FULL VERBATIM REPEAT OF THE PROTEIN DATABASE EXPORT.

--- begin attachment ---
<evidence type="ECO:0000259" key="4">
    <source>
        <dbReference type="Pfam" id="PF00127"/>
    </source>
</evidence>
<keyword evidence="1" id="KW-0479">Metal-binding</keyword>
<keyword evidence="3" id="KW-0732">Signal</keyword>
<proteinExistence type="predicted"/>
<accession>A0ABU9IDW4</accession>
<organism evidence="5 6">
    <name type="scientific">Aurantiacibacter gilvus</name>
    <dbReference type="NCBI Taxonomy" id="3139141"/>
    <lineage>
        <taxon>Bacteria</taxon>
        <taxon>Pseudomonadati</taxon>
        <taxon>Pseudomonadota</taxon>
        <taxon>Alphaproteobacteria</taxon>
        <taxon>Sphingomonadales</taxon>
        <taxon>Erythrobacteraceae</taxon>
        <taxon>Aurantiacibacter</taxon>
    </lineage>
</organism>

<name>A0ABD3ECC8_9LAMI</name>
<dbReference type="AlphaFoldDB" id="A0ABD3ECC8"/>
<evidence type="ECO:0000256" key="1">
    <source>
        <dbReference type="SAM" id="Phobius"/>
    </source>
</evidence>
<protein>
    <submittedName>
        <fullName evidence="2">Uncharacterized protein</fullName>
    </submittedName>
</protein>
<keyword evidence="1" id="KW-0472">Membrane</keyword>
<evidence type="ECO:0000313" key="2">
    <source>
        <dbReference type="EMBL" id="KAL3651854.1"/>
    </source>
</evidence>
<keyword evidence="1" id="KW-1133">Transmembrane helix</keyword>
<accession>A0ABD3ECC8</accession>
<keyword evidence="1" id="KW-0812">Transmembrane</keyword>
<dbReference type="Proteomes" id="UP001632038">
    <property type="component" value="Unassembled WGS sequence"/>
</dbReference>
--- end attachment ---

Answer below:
<evidence type="ECO:0000259" key="4">
    <source>
        <dbReference type="Pfam" id="PF00127"/>
    </source>
</evidence>
<keyword evidence="1" id="KW-0479">Metal-binding</keyword>
<keyword evidence="3" id="KW-0732">Signal</keyword>
<proteinExistence type="predicted"/>
<accession>A0ABU9IDW4</accession>
<organism evidence="5 6">
    <name type="scientific">Aurantiacibacter gilvus</name>
    <dbReference type="NCBI Taxonomy" id="3139141"/>
    <lineage>
        <taxon>Bacteria</taxon>
        <taxon>Pseudomonadati</taxon>
        <taxon>Pseudomonadota</taxon>
        <taxon>Alphaproteobacteria</taxon>
        <taxon>Sphingomonadales</taxon>
        <taxon>Erythrobacteraceae</taxon>
        <taxon>Aurantiacibacter</taxon>
    </lineage>
</organism>

<name>A0ABD3ECC8_9LAMI</name>
<dbReference type="AlphaFoldDB" id="A0ABD3ECC8"/>
<evidence type="ECO:0000256" key="1">
    <source>
        <dbReference type="SAM" id="Phobius"/>
    </source>
</evidence>
<protein>
    <submittedName>
        <fullName evidence="2">Uncharacterized protein</fullName>
    </submittedName>
</protein>
<keyword evidence="1" id="KW-0472">Membrane</keyword>
<evidence type="ECO:0000313" key="2">
    <source>
        <dbReference type="EMBL" id="KAL3651854.1"/>
    </source>
</evidence>
<keyword evidence="1" id="KW-1133">Transmembrane helix</keyword>
<accession>A0ABD3ECC8</accession>
<keyword evidence="1" id="KW-0812">Transmembrane</keyword>
<dbReference type="Proteomes" id="UP001632038">
    <property type="component" value="Unassembled WGS sequence"/>
</dbReference>